Ancient Kymissala

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Ancient Kymissala
Temple in Acropolis of St Phokas-Kymisala.jpg
View of ancient temple, at Acropolis
Ancient Kymissala is located in Greece
Ancient Kymissala
Shown within Greece
Location Rhodes
Region Greece
Coordinates 36°10′14″N 27°45′43″E / 36.17056°N 27.76194°E / 36.17056; 27.76194Coordinates: 36°10′14″N 27°45′43″E / 36.17056°N 27.76194°E / 36.17056; 27.76194
Type Human settlement, acropolis, necropolis
History
Founded Mycenean period
Abandoned Late Antiquity
Site notes
Website https://web.archive.org/web/20160424231020/http://www.eulimene.eu/en/kymissala.php

The archaeological site of ancient Kymissala is located about 70 km southwest of Rhodes city, and today falls within the limits of the Municipality of Atavyros, occupying coastal areas of Monolithos and Sianna municipal departments. This is one of the most important archaeological sites in the countryside of Rhodes, as indicated by the extended visible ruins scattered in various places, dating from the Mycenaean period to Late Antiquity. During the Hellenistic period the region, as shown by the maintenance of the ancient place name and inscriptions from the necropolis, belonged to the Demos of Kymissaleis and was subordinated to Kameiros.[1]

Research history[edit]

Kymissala is known as archaeological site since the late 19th century. The first recorded archaeological survey and excavation in the necropolis in the area was conducted by E. Billioti and L΄ Abbe Cottret in 1881.[2] Italian archaeologists carried out the first excavations in 1915. The results and the findings were published in Annuario della Regia Scuola Archeologica di Atene in 1916.[3] This preliminary study, which was followed by a second one[4] has been an important guide for any new research, illustrating antiquities, for example outstanding hitherto surviving walls of the citadel, the ancient temple and many other major and lesser settlements, like Vassilika.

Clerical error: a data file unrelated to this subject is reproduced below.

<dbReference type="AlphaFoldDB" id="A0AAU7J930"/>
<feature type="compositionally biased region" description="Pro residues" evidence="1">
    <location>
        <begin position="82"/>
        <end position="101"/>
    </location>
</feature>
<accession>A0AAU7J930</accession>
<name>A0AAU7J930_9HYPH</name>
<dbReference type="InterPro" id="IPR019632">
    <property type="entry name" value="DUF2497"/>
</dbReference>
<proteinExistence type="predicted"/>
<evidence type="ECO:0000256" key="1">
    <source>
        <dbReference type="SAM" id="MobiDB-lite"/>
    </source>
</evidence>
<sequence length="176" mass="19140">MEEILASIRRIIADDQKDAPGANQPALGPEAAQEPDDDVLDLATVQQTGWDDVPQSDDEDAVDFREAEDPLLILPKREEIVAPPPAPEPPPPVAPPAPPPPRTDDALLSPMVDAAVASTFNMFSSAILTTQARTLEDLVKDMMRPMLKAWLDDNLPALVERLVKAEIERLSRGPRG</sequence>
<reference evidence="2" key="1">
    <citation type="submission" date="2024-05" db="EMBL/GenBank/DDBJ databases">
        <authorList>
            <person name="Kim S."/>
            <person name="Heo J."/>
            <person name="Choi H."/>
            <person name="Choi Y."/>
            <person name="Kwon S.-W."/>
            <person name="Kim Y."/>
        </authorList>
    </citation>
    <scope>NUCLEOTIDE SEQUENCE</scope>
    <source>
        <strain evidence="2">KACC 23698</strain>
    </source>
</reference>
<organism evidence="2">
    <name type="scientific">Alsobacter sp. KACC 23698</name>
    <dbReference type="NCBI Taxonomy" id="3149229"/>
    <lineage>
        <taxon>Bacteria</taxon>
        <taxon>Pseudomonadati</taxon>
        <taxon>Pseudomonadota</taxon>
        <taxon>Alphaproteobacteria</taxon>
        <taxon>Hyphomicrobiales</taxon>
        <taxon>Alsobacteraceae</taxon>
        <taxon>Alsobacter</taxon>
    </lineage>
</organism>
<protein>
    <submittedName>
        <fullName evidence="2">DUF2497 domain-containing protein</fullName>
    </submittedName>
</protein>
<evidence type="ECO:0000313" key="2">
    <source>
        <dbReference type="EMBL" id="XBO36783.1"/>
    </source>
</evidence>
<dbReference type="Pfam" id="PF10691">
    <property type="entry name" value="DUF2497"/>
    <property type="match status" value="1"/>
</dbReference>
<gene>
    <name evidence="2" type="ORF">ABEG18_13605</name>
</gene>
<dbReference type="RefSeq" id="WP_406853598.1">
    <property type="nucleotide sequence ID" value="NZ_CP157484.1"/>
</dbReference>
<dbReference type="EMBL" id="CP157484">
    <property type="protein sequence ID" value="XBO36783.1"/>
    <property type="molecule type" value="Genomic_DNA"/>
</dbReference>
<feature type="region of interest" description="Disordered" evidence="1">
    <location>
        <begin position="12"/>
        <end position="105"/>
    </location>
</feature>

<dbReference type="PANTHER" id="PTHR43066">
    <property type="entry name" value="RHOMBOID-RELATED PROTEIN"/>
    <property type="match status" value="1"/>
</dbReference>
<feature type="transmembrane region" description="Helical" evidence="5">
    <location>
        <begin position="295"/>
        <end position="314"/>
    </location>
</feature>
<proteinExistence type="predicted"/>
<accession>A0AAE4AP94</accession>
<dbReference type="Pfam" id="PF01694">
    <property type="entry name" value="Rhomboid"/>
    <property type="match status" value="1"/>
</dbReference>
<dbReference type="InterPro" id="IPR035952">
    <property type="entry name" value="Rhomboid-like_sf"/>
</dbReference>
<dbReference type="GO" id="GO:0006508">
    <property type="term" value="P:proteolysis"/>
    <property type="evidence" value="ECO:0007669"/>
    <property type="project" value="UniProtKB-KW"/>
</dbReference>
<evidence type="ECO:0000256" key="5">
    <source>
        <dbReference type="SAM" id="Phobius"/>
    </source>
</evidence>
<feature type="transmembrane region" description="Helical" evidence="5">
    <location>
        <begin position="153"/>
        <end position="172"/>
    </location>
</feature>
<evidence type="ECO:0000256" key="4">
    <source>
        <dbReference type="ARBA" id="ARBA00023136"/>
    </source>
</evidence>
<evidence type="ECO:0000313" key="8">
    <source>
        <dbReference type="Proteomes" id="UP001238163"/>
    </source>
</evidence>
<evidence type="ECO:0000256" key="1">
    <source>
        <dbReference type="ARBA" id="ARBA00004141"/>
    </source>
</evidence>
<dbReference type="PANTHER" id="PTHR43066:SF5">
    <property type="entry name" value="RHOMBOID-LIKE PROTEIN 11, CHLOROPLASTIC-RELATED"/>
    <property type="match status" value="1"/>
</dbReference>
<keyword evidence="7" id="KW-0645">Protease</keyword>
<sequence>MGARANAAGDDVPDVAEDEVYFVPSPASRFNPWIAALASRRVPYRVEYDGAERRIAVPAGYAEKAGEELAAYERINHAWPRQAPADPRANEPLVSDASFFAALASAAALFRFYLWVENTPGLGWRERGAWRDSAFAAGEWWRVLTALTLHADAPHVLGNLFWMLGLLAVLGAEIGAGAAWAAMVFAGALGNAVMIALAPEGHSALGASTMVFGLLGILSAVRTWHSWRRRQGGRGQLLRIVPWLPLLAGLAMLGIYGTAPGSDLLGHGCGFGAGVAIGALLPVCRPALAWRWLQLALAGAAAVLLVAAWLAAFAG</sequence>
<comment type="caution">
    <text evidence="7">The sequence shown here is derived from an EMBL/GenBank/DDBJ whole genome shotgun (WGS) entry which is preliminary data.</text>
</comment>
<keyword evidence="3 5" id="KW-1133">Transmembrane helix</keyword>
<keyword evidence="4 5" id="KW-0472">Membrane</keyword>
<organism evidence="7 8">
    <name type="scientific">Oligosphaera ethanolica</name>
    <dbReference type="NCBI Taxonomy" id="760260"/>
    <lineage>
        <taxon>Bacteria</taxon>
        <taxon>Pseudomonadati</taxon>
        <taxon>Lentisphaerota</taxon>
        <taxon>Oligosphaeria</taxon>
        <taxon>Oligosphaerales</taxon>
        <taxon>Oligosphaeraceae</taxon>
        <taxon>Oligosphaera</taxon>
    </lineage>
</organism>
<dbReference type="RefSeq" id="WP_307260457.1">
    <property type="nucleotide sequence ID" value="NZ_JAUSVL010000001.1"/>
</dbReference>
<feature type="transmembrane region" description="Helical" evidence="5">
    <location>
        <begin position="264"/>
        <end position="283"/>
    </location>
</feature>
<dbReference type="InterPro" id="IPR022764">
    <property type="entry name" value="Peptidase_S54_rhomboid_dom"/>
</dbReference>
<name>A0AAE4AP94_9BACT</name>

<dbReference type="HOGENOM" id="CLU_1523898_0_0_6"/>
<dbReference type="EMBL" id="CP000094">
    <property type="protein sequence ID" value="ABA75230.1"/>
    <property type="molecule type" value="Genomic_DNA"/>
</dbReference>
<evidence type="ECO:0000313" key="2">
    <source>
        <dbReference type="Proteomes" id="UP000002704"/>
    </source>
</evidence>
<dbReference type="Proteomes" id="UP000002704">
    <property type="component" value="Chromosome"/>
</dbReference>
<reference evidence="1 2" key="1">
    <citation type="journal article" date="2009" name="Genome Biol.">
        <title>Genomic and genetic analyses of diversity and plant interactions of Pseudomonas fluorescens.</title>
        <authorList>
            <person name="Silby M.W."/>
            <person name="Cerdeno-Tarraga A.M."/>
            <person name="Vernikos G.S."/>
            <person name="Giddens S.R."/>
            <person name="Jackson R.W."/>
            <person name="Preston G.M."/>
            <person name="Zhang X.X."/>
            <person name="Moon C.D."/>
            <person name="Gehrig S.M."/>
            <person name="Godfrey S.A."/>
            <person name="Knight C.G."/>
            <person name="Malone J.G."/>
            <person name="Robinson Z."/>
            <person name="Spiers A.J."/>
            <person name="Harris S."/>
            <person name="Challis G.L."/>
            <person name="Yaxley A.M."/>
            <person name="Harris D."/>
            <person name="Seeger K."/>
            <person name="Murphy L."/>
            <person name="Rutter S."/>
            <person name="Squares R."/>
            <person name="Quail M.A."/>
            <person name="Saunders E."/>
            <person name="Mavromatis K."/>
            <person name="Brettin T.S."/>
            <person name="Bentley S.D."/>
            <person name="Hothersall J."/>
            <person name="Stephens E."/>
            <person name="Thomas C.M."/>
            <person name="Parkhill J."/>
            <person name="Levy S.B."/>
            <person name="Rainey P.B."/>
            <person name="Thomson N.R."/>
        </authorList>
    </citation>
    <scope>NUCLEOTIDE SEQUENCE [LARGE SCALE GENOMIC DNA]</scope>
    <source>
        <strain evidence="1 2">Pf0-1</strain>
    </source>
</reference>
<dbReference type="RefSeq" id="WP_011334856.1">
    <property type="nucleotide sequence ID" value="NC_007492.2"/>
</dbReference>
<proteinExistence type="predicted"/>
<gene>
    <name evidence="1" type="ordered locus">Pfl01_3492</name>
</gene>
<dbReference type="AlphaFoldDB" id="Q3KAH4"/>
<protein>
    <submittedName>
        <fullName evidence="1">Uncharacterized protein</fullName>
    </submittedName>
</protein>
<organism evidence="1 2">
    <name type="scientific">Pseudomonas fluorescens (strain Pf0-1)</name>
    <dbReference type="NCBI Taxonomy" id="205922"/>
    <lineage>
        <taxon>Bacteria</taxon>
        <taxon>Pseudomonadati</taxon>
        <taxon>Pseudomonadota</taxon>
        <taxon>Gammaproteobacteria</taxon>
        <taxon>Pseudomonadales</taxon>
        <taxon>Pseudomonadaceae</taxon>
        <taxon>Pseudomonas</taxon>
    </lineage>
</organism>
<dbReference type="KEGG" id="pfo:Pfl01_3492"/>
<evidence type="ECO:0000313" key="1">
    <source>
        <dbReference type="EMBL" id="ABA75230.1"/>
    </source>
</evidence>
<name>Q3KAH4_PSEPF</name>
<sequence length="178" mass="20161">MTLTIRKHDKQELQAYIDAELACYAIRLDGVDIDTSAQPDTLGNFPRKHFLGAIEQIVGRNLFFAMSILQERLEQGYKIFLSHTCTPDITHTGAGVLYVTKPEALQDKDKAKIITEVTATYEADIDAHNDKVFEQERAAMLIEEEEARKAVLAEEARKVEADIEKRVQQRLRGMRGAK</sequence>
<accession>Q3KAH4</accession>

As it concerns Late Neolithic and Bronze Age remains in this archaeological site, sherds were found on the hill Agios Phokas and Mycenean tombs in Glyfada and Emponas were recorded in another archaeological survey, published by C. Mee.[5]

Since 2006 the Department of Mediterranean Studies of the University of the Aegean and the Greek Ministry of Culture's 22nd Ephorate of Prehistoric and Classical Antiquities carried out systematic archaeological research and excavations, under the direction of Manolis I. Stefanakis, Associate Professor of Classical Archaeology and Numismatics, and the archaeologist Dr. Vassiliki Patsiada respectively.

Scientific Committee[edit]

Preliminary reports[edit]

Research has shown that the ancient Demos of Kymissala was extensive: the area covered is more than 10,000 acres or 10 square km. This is hardly surprising, considering that the Demos had his own acropolis on the hill Agios Fokas, which dominates the area and seems to control seven lesser human settlements, which probably belonged to the jurisdiction of Demos, namely Vassilika, Napes, Charakas, Glyfada-Monosyria, Stelies, Maramarounia and Kampanes.

Next to the settlements there is an extended necropolis with important central burial monument, which occupies the whole valley between the hills of Agios Fokas and Kymissala. Cemeteries of classical era exist elsewhere in the geographical region: in Napes, Charakas and Monosyria-St. George. Graves have been also found in Alonia and Kampanes.

The Demos of Kymissala was inhabited from the 7th century BCE until Late Antiquity (4th-6th centuries CE), as evidenced by excavations in the central necropolis and occasional archaeological findings. In the same area earliest remains from the Neolithic and the Bronze Age have been recorded, but specific archaeological sites have not been identified yet.

References[edit]

  1. ^ "The ancient Demos of Kymissaleis on Rhodes". Archived from the original on 24 April 2016. Retrieved 1 April 2016. 
  2. ^ Biliotti, Eduard; Cottret, L' Abbe (1881). trans M. Malliarakis and S. Karavokyrou, ed. L' Ile de Rhodes. Rhodes. 
  3. ^ Maiuri, A. (1916). "Ricerche archeologiche nell΄isola di Rodi". ASAtene (2): 285–298. 
  4. ^ Maiuri, A. (1928). "Scavi ed esplorazioni nell'isola di Rodi. Esplorazione della regione dell'Acramiti". ClRh (1): 83–84. 
  5. ^ Mee, Christopher (1982). Rhodes in the Bronze Age: An Archaeological Survey. Warminster: Aris and Phillips Ltd. pp. 59–60. ISBN 0 85668 143 1. 
  6. ^ "Institutions-Direction-Scientific Committee". Archived from the original on 25 April 2016. Retrieved 1 April 2016. 

Further reading[edit]